Interestingly, instead of coming across shops while pathing your way through a level, you’re able to visit the shop, remove a card, or acquire new talents at any time during your run (except while you’re in a battle, of course ). This is a really refreshing choice that gives players a little bit of strategic flexibility during your moment-to-moment adventure. Essentially, it gives you some meaningful time between battles to really develop your play style, sharpen your deck, and tweak your character’s abilities. In other words, you have significant control over your personal build, arguably even more so than Slay The Spire et al.
But let’s get down to brass tacks, shall we? Strictly speaking, it’s fair to say that Castle Morihisa only brings a couple of new gameplay mechanics to the table. Instead, the majority of changes are more gameplay nuances than entirely new systems. However, I’m happy to report that the newly added mechanics can still, at times, be surprisingly delightful. Chief amongst these is the randomized talent skill tree, which is – in a word – brilliant. Whenever you start a run, your character’s talent tree is randomly generated, which really helps to give each playthrough a distinct and unique feel.
As you make your through the levels, you’ll earn talent points, which you can spend unlocking new perks on the talent skill tree. These perks can be absolute game-changers, and run the gamut between gaining an extra action point on each turn of battle, to mitigate the first time you receive damage in a battle, to permanently increasing your maximum health by 10 points.
Furthermore, fallen heroes are also a pretty cool idea. These are largely a replacement for potions (there’s not a traditional potion system in Castle Morihisa). At the start of every level, you’ll be given a choice of three unique abilities that you can activate at any time during battle. These range from executing an enemy with 30 or less health, to granting a huge stack of 20 block for when you’re in a bind, to dealing eight damage three times to a random enemy.
Meanwhile, you’ve also got the choice between four different characters, each with their own unique cards and talents. Firstly, the Monk offers a balance of defense and offense with his unique meditation and mantra cards. Then there’s the Onymoji who can summon helpful Shikigami during battle, while leeching HP from her enemies. Next there’s the hard-to-master Ninja who favors discard cards, kunais, and shurikens. And finally, there’s the Samurai who is all about strong sakura magic and retaliate builds.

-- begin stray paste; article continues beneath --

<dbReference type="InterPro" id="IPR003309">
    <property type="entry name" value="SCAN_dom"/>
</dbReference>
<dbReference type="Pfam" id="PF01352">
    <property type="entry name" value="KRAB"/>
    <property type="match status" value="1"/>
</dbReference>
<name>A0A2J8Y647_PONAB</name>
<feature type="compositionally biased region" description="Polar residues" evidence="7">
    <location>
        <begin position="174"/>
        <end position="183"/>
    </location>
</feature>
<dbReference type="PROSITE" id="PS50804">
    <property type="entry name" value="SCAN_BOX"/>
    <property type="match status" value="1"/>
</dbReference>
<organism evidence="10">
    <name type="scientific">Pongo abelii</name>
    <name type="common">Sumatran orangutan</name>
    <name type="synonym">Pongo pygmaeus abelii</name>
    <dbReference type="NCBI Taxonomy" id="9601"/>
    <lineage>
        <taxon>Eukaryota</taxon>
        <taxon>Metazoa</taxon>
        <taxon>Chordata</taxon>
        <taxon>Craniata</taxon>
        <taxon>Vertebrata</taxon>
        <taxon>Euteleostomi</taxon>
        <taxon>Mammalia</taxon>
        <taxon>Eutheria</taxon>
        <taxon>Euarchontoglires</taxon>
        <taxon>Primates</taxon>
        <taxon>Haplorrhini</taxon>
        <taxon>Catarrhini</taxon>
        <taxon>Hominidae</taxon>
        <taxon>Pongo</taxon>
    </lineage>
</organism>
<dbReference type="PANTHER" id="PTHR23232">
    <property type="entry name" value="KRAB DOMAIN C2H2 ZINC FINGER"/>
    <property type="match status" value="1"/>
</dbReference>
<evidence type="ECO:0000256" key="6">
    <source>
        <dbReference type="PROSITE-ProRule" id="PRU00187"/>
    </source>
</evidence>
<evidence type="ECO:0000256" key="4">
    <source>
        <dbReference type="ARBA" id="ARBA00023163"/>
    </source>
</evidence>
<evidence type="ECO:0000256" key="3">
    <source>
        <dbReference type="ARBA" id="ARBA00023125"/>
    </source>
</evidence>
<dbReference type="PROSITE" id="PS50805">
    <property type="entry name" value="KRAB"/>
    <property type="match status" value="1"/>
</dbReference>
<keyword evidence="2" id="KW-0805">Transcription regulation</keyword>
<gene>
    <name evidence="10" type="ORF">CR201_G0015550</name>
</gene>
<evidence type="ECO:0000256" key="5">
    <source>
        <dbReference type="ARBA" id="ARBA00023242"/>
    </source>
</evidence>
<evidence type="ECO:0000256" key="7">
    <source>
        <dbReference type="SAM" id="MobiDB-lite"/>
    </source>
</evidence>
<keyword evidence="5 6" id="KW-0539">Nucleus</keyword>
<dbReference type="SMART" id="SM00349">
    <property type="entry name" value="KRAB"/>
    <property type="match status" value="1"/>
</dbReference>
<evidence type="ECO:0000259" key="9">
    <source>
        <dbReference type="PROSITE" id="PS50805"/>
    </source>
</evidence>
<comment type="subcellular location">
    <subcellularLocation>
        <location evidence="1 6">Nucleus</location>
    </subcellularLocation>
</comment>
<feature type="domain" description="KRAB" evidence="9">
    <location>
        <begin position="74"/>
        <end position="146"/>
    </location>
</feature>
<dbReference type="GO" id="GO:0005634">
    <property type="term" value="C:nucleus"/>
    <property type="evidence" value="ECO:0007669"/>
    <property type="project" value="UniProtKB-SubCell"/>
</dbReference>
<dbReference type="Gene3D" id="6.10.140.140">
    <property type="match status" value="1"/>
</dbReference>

Both the Monk and the Onymoji are accessible from the off, while the other two characters are unlocked after beating the game. It’s worth noting that all the cards and relics are unlocked from the start. In other words, there isn’t much in the way of a progression system that’ll keep you hooked for hours on end, which is a bit of a missed opportunity.
Ultimately, Castle Morihisa is at its best when you’re building super powerful synergies around certain cards, relics, and talents, and there’s genuinely a multitude of different ways you can play the game. Once it clicks, and you’re annihilating bosses with a laser-focused deck and a myriad of devastating talents and relics, it’s hard to not be enamored with its incredibly fun card-battling combat.
But make no mistake, though: unlike, say, Monster Train or Rise of the Slime, Castle Morihisa is much more of a straight up retread of Slay The Spire, which is simultaneously its strongest asset and its Achilles’ heel at the same time. While fans of the genre will find it hard not to love, and though its structure is built upon another game’s foundations, that doesn’t mean you can’t have a helluva fun time scaling your way to the top of its spire.
Reviewer: Dylan Chaundy | Copy provided by Publisher.
- Distinctive Japanese style and setting.
- Core card battling gameplay is super fun.
- Talent skill tree adds replayability.
- Quest scrolls and fallen heroes are a welcome addition.
- A feeling of deja vu overshadows the experience.
- Doesn’t bring many new gameplay mechanics to the table.
- Doesn’t quite nail that “just one more go” feeling.
- No unlockable cards or relics.
February 10, 2022
Smoking Bear Studio
Nintendo Switch and PC